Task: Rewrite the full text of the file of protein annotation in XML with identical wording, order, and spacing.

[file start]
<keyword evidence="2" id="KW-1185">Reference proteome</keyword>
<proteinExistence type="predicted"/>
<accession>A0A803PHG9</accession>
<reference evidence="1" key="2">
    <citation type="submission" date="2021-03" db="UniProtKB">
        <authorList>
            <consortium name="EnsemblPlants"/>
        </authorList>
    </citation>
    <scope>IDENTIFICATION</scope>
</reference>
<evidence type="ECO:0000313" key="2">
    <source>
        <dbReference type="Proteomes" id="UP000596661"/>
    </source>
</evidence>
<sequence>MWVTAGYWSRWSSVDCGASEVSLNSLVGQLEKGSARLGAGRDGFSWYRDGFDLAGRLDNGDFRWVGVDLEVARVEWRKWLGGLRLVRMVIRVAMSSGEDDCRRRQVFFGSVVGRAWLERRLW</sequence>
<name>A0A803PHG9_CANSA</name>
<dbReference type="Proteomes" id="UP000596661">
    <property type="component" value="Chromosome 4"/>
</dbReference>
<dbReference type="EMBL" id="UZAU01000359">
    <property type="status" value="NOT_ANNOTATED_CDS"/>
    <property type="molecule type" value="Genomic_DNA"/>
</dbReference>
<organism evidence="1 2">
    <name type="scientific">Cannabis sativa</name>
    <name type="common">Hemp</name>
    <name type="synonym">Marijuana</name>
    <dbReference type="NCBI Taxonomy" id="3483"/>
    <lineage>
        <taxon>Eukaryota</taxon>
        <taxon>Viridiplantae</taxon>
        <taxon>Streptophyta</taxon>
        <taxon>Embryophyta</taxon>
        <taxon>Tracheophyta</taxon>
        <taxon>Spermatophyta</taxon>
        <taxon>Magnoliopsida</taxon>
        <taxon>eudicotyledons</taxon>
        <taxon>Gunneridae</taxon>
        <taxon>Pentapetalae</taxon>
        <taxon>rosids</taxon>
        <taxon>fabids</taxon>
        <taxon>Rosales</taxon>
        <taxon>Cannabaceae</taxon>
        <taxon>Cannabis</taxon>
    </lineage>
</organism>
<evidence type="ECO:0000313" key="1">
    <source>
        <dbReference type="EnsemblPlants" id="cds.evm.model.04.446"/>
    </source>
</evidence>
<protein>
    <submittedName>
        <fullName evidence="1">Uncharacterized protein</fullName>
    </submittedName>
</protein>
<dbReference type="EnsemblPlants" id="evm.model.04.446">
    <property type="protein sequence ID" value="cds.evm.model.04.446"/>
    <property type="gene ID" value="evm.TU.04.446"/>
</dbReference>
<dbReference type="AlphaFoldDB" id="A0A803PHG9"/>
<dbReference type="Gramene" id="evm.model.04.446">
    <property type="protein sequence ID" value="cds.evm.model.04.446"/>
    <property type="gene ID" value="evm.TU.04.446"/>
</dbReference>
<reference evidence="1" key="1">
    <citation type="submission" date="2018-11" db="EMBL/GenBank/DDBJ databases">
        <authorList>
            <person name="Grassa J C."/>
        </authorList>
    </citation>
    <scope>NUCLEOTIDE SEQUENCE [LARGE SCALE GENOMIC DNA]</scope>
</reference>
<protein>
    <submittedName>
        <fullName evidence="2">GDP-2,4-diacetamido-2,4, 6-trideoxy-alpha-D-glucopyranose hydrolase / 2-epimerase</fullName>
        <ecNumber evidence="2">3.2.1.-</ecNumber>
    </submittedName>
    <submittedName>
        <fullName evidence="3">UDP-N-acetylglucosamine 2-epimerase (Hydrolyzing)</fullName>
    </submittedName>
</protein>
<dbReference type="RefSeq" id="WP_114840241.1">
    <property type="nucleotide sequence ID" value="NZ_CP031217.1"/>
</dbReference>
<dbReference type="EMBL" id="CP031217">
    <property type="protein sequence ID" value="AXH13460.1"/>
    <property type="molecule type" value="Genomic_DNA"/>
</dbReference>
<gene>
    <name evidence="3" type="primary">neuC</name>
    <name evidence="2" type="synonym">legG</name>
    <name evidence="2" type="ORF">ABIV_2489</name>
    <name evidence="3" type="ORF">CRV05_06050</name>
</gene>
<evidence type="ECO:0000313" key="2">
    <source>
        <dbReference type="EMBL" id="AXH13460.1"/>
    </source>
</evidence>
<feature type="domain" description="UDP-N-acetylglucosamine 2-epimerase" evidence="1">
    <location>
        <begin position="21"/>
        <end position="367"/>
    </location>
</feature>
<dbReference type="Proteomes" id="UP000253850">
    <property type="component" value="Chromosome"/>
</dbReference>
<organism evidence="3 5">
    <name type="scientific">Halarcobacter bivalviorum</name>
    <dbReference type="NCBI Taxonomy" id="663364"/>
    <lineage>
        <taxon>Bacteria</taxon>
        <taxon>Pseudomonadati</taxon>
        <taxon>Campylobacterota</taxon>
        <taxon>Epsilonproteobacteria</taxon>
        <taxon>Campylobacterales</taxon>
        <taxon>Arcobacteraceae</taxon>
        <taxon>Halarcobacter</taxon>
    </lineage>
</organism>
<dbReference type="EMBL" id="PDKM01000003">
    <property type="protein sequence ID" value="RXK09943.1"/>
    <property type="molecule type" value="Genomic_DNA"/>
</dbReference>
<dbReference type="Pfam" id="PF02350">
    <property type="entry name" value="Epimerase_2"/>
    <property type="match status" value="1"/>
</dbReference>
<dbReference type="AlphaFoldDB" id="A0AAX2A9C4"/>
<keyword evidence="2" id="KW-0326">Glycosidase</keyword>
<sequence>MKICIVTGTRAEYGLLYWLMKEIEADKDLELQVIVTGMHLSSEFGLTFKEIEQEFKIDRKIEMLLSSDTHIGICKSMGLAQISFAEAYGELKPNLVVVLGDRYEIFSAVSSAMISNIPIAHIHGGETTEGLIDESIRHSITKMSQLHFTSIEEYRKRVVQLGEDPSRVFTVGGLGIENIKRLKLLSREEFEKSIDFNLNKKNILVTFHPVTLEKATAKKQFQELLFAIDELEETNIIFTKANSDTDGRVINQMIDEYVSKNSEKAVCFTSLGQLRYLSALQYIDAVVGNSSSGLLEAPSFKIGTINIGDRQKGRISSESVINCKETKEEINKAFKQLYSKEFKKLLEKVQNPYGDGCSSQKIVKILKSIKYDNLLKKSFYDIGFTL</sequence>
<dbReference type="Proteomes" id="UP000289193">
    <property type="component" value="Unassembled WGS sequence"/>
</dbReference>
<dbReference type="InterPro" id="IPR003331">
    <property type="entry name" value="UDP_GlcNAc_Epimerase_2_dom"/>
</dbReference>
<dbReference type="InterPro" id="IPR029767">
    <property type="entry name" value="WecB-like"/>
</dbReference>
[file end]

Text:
<keyword evidence="2" id="KW-1185">Reference proteome</keyword>
<proteinExistence type="predicted"/>
<accession>A0A803PHG9</accession>
<reference evidence="1" key="2">
    <citation type="submission" date="2021-03" db="UniProtKB">
        <authorList>
            <consortium name="EnsemblPlants"/>
        </authorList>
    </citation>
    <scope>IDENTIFICATION</scope>
</reference>
<evidence type="ECO:0000313" key="2">
    <source>
        <dbReference type="Proteomes" id="UP000596661"/>
    </source>
</evidence>
<sequence>MWVTAGYWSRWSSVDCGASEVSLNSLVGQLEKGSARLGAGRDGFSWYRDGFDLAGRLDNGDFRWVGVDLEVARVEWRKWLGGLRLVRMVIRVAMSSGEDDCRRRQVFFGSVVGRAWLERRLW</sequence>
<name>A0A803PHG9_CANSA</name>
<dbReference type="Proteomes" id="UP000596661">
    <property type="component" value="Chromosome 4"/>
</dbReference>
<dbReference type="EMBL" id="UZAU01000359">
    <property type="status" value="NOT_ANNOTATED_CDS"/>
    <property type="molecule type" value="Genomic_DNA"/>
</dbReference>
<organism evidence="1 2">
    <name type="scientific">Cannabis sativa</name>
    <name type="common">Hemp</name>
    <name type="synonym">Marijuana</name>
    <dbReference type="NCBI Taxonomy" id="3483"/>
    <lineage>
        <taxon>Eukaryota</taxon>
        <taxon>Viridiplantae</taxon>
        <taxon>Streptophyta</taxon>
        <taxon>Embryophyta</taxon>
        <taxon>Tracheophyta</taxon>
        <taxon>Spermatophyta</taxon>
        <taxon>Magnoliopsida</taxon>
        <taxon>eudicotyledons</taxon>
        <taxon>Gunneridae</taxon>
        <taxon>Pentapetalae</taxon>
        <taxon>rosids</taxon>
        <taxon>fabids</taxon>
        <taxon>Rosales</taxon>
        <taxon>Cannabaceae</taxon>
        <taxon>Cannabis</taxon>
    </lineage>
</organism>
<evidence type="ECO:0000313" key="1">
    <source>
        <dbReference type="EnsemblPlants" id="cds.evm.model.04.446"/>
    </source>
</evidence>
<protein>
    <submittedName>
        <fullName evidence="1">Uncharacterized protein</fullName>
    </submittedName>
</protein>
<dbReference type="EnsemblPlants" id="evm.model.04.446">
    <property type="protein sequence ID" value="cds.evm.model.04.446"/>
    <property type="gene ID" value="evm.TU.04.446"/>
</dbReference>
<dbReference type="AlphaFoldDB" id="A0A803PHG9"/>
<dbReference type="Gramene" id="evm.model.04.446">
    <property type="protein sequence ID" value="cds.evm.model.04.446"/>
    <property type="gene ID" value="evm.TU.04.446"/>
</dbReference>
<reference evidence="1" key="1">
    <citation type="submission" date="2018-11" db="EMBL/GenBank/DDBJ databases">
        <authorList>
            <person name="Grassa J C."/>
        </authorList>
    </citation>
    <scope>NUCLEOTIDE SEQUENCE [LARGE SCALE GENOMIC DNA]</scope>
</reference>
<protein>
    <submittedName>
        <fullName evidence="2">GDP-2,4-diacetamido-2,4, 6-trideoxy-alpha-D-glucopyranose hydrolase / 2-epimerase</fullName>
        <ecNumber evidence="2">3.2.1.-</ecNumber>
    </submittedName>
    <submittedName>
        <fullName evidence="3">UDP-N-acetylglucosamine 2-epimerase (Hydrolyzing)</fullName>
    </submittedName>
</protein>
<dbReference type="RefSeq" id="WP_114840241.1">
    <property type="nucleotide sequence ID" value="NZ_CP031217.1"/>
</dbReference>
<dbReference type="EMBL" id="CP031217">
    <property type="protein sequence ID" value="AXH13460.1"/>
    <property type="molecule type" value="Genomic_DNA"/>
</dbReference>
<gene>
    <name evidence="3" type="primary">neuC</name>
    <name evidence="2" type="synonym">legG</name>
    <name evidence="2" type="ORF">ABIV_2489</name>
    <name evidence="3" type="ORF">CRV05_06050</name>
</gene>
<evidence type="ECO:0000313" key="2">
    <source>
        <dbReference type="EMBL" id="AXH13460.1"/>
    </source>
</evidence>
<feature type="domain" description="UDP-N-acetylglucosamine 2-epimerase" evidence="1">
    <location>
        <begin position="21"/>
        <end position="367"/>
    </location>
</feature>
<dbReference type="Proteomes" id="UP000253850">
    <property type="component" value="Chromosome"/>
</dbReference>
<organism evidence="3 5">
    <name type="scientific">Halarcobacter bivalviorum</name>
    <dbReference type="NCBI Taxonomy" id="663364"/>
    <lineage>
        <taxon>Bacteria</taxon>
        <taxon>Pseudomonadati</taxon>
        <taxon>Campylobacterota</taxon>
        <taxon>Epsilonproteobacteria</taxon>
        <taxon>Campylobacterales</taxon>
        <taxon>Arcobacteraceae</taxon>
        <taxon>Halarcobacter</taxon>
    </lineage>
</organism>
<dbReference type="EMBL" id="PDKM01000003">
    <property type="protein sequence ID" value="RXK09943.1"/>
    <property type="molecule type" value="Genomic_DNA"/>
</dbReference>
<dbReference type="Pfam" id="PF02350">
    <property type="entry name" value="Epimerase_2"/>
    <property type="match status" value="1"/>
</dbReference>
<dbReference type="AlphaFoldDB" id="A0AAX2A9C4"/>
<keyword evidence="2" id="KW-0326">Glycosidase</keyword>
<sequence>MKICIVTGTRAEYGLLYWLMKEIEADKDLELQVIVTGMHLSSEFGLTFKEIEQEFKIDRKIEMLLSSDTHIGICKSMGLAQISFAEAYGELKPNLVVVLGDRYEIFSAVSSAMISNIPIAHIHGGETTEGLIDESIRHSITKMSQLHFTSIEEYRKRVVQLGEDPSRVFTVGGLGIENIKRLKLLSREEFEKSIDFNLNKKNILVTFHPVTLEKATAKKQFQELLFAIDELEETNIIFTKANSDTDGRVINQMIDEYVSKNSEKAVCFTSLGQLRYLSALQYIDAVVGNSSSGLLEAPSFKIGTINIGDRQKGRISSESVINCKETKEEINKAFKQLYSKEFKKLLEKVQNPYGDGCSSQKIVKILKSIKYDNLLKKSFYDIGFTL</sequence>
<dbReference type="Proteomes" id="UP000289193">
    <property type="component" value="Unassembled WGS sequence"/>
</dbReference>
<dbReference type="InterPro" id="IPR003331">
    <property type="entry name" value="UDP_GlcNAc_Epimerase_2_dom"/>
</dbReference>
<dbReference type="InterPro" id="IPR029767">
    <property type="entry name" value="WecB-like"/>
</dbReference>